Shuttle radar topography mission produces a wealth of data

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Abstract

On February 22, 2000, the Space Shuttle Endeavour landed at Kennedy Space Center, completing the highly successful 11-day flight of the Shuttle Radar Topography Mission (SRTM). Onboard were over 300 high-density tapes containing data for the highest resolution digital topographic map of Earth ever made.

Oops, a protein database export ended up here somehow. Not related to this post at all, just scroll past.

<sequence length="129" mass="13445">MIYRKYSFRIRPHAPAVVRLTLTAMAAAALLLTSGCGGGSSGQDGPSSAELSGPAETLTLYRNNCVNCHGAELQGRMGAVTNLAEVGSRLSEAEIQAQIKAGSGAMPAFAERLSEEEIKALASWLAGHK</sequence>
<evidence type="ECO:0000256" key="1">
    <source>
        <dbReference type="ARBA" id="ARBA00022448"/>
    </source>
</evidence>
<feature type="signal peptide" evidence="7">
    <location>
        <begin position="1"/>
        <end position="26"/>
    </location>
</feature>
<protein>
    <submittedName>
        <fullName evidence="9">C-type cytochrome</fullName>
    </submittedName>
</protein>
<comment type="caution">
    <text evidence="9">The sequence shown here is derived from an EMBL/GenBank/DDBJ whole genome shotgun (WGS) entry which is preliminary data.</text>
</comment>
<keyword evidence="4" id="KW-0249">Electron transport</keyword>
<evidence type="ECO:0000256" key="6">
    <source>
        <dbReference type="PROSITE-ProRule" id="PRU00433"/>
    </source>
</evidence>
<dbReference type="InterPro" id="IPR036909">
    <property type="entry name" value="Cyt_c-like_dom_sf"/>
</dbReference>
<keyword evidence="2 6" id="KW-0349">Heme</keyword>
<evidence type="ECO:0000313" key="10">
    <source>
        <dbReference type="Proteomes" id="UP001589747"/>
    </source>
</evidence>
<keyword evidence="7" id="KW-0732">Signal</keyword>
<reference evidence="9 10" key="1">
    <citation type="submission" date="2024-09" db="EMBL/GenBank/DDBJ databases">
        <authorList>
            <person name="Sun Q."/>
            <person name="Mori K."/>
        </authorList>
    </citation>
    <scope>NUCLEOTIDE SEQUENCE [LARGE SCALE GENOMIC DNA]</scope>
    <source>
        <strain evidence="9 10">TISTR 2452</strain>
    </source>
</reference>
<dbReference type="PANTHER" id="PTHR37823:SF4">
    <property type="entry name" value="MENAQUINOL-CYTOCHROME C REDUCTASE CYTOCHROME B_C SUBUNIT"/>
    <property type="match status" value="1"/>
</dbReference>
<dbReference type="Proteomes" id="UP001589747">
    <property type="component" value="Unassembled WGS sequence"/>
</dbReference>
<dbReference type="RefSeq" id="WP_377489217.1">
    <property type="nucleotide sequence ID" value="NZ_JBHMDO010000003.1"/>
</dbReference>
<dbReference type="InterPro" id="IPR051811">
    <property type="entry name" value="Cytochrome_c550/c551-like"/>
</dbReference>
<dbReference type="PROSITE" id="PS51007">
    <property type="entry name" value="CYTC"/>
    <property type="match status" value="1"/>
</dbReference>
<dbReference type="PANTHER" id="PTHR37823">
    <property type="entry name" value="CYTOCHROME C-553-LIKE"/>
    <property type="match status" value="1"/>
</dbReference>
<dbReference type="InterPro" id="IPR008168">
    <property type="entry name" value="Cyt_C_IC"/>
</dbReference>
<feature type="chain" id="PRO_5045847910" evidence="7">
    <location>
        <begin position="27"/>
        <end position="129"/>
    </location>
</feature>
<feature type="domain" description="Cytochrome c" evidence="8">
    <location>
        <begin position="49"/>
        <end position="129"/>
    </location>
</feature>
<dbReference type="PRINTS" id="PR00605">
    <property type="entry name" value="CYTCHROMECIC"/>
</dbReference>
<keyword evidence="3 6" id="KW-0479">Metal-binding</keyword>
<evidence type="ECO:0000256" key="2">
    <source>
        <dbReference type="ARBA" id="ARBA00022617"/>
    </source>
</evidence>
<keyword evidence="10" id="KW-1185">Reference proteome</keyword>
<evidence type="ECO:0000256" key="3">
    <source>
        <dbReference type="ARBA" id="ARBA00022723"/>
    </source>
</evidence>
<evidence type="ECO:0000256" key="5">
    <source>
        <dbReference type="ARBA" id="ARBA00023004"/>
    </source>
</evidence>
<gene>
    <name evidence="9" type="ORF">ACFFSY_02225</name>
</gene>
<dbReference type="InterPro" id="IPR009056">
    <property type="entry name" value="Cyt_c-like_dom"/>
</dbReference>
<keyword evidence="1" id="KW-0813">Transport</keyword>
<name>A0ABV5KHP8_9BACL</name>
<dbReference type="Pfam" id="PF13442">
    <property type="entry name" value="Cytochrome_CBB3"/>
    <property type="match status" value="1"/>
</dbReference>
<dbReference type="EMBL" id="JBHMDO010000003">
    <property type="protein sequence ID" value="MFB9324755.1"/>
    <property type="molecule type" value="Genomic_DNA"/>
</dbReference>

SRTM is a cooperative project between the National Aeronautics and Space Administration (NASA) and the National Imagery and Mapping Agency (NIMA) of the U.S. Department of Defense. The mission was designed to use a single-pass radar interferometer to produce a digital elevation model (DEM) of the Earth's land surface between about 60 north and 56 south latitude. When completed, the DEM will have 30-m pixel spacing and about 15-m vertical accuracy. Two ortho-rectified image mosaics, one from the ascending passes with illumination from the southeast, and one from descending passes with illumination from the southwest, will also be produced (Figure 1).

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